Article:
All three seasons on DVD and streaming on Netflix.
The creators of Slings and Arrows, a Canadian TV series that ran from 2003 to 2006, clearly weren’t worried about reaching a mass audience. I wasn’t at all surprised to learn that the show aired on a premium channel, not because it features network-unfriendly sex and violence (it doesn’t) but because it’s unrepentantly snobby about theater, which is, in its way, even more network-unfriendly. Set at a troubled Shakespeare festival (the show’s title alludes to Hamlet’s “To be or not to be” soliloquy), Slings and Arrows knows the Bard’s plays very well and operates under the assumption that viewers do too. (In one emotionally climactic scene, a character quotes from King John without attribution!)
What’s more, much of the drama derives from the ongoing struggle to produce those plays with integrity, worrying not about marketing or ticket sales but about how best to breathe life into the still-vibrant Elizabethan-era text. Slings can be deprecating and satiric toward its theaterfolk, sometimes cuttingly so, but it’s premised on the idea that a bad production of Hamlet is a genuine tragedy—even, perhaps especially, if it’s well received. Those who don’t share that belief probably find that the series become very exasperating very quickly, but for those who do care about the finer points of interpreting the great plays, Slings is charming and funny and poignant.
The show’s protagonist is Geoffrey Tennant (Paul Gross), a once-promising actor who suffered a nervous breakdown while playing Hamlet, spent a while in an institution, and now runs a failing—but principled!—theater company out of a warehouse. His estranged mentor, Oliver Welles (Stephen Ouimette), is the artistic director of the prestigious New Burbage Festival, which has become increasingly commercialized as Oliver has lost his passion for theater. In the opening episode, a drunken, depressed Oliver dies in a freak accident, and Geoffrey delivers an angry eulogy at his memorial service. Inspired, the festival’s trustee chair convinces the organization to hire Geoffrey as interim artistic director, a position he accepts reluctantly, fearing for his sanity, and with reason: Oliver’s ghost has been appearing to him (and us), needling him about the plays and reminding him of old promises. Adding to his stress are his ex-girlfriend and former Ophelia, prima donna actress Ellen Fanshaw (Martha Burns); theater-hating rival director Darren Nichols (Dan McKellar); the festival’s conniving, musical-loving manager, Richard Smith-Jones (Mark McKinney); and, with each season, a few new actors, among them an insecure American film star (Luke Kirby), a talented understudy (Rachel McAdams), an insubordinate leading man (Geraint Wyn Davies), and an aging theater legend (William Hutt) who bullies his young costar (Sarah Polley).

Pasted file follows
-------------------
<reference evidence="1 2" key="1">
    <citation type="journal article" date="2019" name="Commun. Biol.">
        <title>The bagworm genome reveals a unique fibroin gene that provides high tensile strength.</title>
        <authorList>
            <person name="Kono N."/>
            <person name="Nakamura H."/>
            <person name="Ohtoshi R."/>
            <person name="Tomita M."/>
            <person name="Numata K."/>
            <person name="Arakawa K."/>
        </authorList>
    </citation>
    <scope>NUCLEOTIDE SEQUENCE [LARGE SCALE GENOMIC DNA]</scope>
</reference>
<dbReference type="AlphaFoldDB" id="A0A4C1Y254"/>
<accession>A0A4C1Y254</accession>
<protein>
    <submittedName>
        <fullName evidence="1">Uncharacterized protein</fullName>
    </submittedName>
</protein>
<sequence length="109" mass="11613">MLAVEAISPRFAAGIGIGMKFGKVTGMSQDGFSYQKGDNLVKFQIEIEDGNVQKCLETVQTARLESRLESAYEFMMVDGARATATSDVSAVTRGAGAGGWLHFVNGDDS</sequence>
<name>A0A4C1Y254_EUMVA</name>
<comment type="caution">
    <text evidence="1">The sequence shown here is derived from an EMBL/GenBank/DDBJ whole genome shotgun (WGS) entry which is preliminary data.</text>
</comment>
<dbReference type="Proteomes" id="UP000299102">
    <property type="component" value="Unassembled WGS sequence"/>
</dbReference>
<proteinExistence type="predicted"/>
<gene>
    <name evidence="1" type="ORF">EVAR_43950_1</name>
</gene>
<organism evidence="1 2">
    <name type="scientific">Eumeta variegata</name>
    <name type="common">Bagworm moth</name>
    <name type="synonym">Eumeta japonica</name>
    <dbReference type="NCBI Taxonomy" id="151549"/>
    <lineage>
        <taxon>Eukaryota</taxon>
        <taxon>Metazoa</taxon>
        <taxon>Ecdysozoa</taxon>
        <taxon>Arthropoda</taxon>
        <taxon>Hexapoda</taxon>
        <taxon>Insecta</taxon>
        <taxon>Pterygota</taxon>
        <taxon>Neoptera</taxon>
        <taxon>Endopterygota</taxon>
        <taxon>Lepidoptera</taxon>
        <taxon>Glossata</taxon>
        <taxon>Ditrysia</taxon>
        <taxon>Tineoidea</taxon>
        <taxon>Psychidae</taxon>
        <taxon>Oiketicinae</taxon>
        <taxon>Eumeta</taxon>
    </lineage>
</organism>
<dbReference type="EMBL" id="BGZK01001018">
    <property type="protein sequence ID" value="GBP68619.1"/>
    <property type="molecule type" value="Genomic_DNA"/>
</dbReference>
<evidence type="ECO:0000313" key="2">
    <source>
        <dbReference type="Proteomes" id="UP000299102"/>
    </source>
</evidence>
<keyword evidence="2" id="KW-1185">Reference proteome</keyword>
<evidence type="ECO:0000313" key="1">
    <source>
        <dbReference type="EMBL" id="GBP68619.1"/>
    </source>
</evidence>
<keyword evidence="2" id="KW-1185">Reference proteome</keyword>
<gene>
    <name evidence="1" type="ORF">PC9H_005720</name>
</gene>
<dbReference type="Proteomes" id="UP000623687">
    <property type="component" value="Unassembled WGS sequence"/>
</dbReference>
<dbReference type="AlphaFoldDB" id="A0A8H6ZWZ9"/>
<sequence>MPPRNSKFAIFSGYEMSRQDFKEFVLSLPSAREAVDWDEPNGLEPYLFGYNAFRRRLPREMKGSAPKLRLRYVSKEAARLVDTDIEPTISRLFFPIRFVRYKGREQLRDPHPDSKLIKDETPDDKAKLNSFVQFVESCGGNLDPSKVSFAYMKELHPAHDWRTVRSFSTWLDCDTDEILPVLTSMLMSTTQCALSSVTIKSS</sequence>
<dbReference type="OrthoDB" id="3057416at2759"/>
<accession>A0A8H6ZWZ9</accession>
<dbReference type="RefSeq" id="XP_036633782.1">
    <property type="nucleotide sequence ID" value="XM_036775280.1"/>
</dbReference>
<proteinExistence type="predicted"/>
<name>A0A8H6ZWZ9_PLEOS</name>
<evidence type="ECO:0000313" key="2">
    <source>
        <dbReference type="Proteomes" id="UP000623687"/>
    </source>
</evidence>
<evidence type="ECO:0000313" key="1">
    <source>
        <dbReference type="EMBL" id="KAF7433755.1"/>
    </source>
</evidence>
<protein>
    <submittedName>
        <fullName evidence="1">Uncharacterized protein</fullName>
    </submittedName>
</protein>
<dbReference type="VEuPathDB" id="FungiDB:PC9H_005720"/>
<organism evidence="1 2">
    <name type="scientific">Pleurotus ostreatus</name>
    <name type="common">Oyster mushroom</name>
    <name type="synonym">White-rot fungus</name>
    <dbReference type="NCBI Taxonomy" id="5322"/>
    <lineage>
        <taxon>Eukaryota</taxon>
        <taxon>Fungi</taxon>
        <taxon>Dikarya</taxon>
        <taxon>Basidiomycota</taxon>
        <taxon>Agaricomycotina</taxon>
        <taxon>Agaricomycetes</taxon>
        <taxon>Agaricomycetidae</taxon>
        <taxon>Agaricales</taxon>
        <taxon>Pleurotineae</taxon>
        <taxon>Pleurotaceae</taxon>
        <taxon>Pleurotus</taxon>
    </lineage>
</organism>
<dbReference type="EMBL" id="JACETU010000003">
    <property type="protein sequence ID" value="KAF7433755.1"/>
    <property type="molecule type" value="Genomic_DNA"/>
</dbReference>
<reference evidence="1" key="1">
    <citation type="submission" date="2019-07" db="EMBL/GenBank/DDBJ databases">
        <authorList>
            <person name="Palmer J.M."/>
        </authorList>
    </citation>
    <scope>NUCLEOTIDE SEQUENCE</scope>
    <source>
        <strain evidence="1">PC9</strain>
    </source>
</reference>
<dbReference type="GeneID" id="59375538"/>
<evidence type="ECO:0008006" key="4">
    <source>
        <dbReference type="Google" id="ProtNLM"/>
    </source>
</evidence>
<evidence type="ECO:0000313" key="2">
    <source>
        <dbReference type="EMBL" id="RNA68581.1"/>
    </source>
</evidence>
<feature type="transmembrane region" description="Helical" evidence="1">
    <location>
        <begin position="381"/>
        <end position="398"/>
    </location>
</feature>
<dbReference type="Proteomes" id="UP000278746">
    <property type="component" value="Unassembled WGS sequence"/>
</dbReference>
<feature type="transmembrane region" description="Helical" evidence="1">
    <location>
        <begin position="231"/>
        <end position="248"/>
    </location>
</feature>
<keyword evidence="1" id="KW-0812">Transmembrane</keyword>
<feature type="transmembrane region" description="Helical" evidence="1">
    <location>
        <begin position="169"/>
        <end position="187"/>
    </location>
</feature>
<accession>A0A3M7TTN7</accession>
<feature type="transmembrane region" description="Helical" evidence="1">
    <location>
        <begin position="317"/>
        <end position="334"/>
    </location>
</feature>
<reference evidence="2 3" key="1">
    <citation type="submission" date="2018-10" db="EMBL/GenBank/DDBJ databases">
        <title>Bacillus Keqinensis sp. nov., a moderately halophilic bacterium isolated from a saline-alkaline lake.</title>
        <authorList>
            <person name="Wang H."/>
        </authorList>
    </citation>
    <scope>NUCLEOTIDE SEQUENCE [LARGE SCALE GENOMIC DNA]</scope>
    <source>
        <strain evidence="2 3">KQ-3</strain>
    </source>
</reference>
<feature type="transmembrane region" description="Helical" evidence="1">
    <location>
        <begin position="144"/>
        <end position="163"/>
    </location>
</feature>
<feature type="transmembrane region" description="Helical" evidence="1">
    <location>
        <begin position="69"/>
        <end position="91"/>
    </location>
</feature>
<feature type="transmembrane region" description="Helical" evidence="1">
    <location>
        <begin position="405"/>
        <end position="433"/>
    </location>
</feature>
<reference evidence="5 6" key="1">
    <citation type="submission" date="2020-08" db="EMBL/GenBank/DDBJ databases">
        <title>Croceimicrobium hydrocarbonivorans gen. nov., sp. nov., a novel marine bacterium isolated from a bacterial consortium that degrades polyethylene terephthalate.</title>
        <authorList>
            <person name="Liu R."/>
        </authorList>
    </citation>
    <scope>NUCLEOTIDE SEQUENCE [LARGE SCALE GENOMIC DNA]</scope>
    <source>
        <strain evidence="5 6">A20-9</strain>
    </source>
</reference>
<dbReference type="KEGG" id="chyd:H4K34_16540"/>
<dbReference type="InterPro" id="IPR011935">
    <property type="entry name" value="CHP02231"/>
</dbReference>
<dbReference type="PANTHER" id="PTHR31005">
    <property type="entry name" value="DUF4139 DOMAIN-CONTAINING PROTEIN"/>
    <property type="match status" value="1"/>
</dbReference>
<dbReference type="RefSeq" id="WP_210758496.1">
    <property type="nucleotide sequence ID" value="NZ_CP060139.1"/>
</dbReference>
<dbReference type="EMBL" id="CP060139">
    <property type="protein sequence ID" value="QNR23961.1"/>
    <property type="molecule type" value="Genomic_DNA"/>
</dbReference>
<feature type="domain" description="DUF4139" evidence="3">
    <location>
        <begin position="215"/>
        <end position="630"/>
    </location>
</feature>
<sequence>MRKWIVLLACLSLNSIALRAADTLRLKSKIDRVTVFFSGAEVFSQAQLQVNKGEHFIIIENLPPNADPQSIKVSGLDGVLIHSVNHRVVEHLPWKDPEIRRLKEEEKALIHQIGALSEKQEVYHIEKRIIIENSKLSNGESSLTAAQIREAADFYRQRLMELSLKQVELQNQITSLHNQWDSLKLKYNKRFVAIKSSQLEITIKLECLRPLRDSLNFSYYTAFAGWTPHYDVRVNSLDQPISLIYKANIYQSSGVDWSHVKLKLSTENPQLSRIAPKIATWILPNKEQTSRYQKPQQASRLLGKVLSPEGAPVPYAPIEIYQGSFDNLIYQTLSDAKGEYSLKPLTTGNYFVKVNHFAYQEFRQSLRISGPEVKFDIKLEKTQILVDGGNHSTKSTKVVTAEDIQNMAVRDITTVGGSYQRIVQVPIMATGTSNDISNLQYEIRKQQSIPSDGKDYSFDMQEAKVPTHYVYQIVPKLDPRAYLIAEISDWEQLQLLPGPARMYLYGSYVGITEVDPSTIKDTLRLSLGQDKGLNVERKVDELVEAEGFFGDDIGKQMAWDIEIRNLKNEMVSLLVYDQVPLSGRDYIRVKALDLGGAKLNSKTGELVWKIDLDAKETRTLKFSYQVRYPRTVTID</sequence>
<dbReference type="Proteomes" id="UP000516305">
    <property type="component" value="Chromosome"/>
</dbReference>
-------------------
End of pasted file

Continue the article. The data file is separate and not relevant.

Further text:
Slings exists in that nebulous area between comedy and drama, and as funny as it can be, the comedic elements aren’t really my favorite. The more farcical passages can feel overheated, with artificial timers forcing up the energy level, and a few too many scenes involve Geoffrey carrying on heated conversations with someone whom none of the others can see. Also, some of the humor feels a little bit ugly, painting the antagonists with broad, contemptuous strokes (she likes Mamma Mia—she must be shallow and soulless!), the likes of which are rarely used for the sympathetic characters, who are permitted complexity and nuance.
The show is funniest when it doesn’t push so hard, when it’s quietly droll—you know, what Americans think of as being quintessentially Canadian anyway. That’s also when we get the most insight into the characters. The banter between Geoffrey and dead Oliver, for example, isn’t raucously hilarious, but it’s sharp and perceptive and wickedly funny in its own way. Theirs—far more than Geoffrey and Ellen’s on-and-off-again affair—is a true love-hate relationship, and Gross and Ouimette both know how to make angry petulance crackle with humor one minute and pathos the next.
In fact, the acting is strong all around, from Gross’s terrifically charismatic, endearingly manic lead, to Ouimette’s sad, bitchy sidekick, to the pair of old spear-carriers (Graham Harley and Michael Polley) who float around in the background, Rosencrantz-and-Guildenstern style, and perform the witty, irreverent musical numbers in the opening and closing credits. The relationships among characters are messy and frayed in ways that feel very true, and the show’s creators manage to juggle more than a dozen characters at a time, knitting together subplots without straining and building toward stirring, heartfelt finales.
I think what I love best about the show, however, is how thoughtfully it handles the plays. In the first season, Geoffrey has a monologue expounding upon Macbeth’s “Tomorrow, and tomorrow, and tomorrow” soliloquy, and it’s gorgeous: an eloquent, insightful meditation on what it means to mourn. That monologue sets the tone for Geoffrey’s coaching of the unprepared Hamlet, his debates with Oliver about how best to stage the “Scottish play,” and the stunning exploration of Lear’s mortality. With each season, Slings takes on a different play (first Hamlet, then Macbeth, finally King Lear), and from each one, I feel I learned something new about the work. More than anything, Slings and Arrows is a love letter to Shakespearean theater, and like any good love letter, it inspires affection not only for the recipient but for the writer.